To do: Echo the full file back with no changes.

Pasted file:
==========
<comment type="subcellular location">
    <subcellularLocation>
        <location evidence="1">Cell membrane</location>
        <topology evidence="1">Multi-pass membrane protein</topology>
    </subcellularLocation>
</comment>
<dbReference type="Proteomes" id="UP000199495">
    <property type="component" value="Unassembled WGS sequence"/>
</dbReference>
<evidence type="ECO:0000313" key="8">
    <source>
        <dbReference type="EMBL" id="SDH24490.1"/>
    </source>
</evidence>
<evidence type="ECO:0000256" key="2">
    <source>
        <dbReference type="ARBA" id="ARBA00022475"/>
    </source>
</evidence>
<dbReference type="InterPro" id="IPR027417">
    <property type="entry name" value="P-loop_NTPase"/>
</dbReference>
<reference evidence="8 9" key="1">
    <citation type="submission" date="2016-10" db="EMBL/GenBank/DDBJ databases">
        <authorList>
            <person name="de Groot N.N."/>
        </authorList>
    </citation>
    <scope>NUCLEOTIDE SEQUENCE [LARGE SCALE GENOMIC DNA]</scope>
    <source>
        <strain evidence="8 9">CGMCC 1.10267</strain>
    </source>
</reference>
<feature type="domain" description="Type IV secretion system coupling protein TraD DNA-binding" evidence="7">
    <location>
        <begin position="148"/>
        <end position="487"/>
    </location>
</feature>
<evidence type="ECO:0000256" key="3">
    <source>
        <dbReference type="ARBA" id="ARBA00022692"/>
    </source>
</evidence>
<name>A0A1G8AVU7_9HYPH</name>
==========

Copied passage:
<comment type="subcellular location">
    <subcellularLocation>
        <location evidence="1">Cell membrane</location>
        <topology evidence="1">Multi-pass membrane protein</topology>
    </subcellularLocation>
</comment>
<dbReference type="Proteomes" id="UP000199495">
    <property type="component" value="Unassembled WGS sequence"/>
</dbReference>
<evidence type="ECO:0000313" key="8">
    <source>
        <dbReference type="EMBL" id="SDH24490.1"/>
    </source>
</evidence>
<evidence type="ECO:0000256" key="2">
    <source>
        <dbReference type="ARBA" id="ARBA00022475"/>
    </source>
</evidence>
<dbReference type="InterPro" id="IPR027417">
    <property type="entry name" value="P-loop_NTPase"/>
</dbReference>
<reference evidence="8 9" key="1">
    <citation type="submission" date="2016-10" db="EMBL/GenBank/DDBJ databases">
        <authorList>
            <person name="de Groot N.N."/>
        </authorList>
    </citation>
    <scope>NUCLEOTIDE SEQUENCE [LARGE SCALE GENOMIC DNA]</scope>
    <source>
        <strain evidence="8 9">CGMCC 1.10267</strain>
    </source>
</reference>
<feature type="domain" description="Type IV secretion system coupling protein TraD DNA-binding" evidence="7">
    <location>
        <begin position="148"/>
        <end position="487"/>
    </location>
</feature>
<evidence type="ECO:0000256" key="3">
    <source>
        <dbReference type="ARBA" id="ARBA00022692"/>
    </source>
</evidence>
<name>A0A1G8AVU7_9HYPH</name>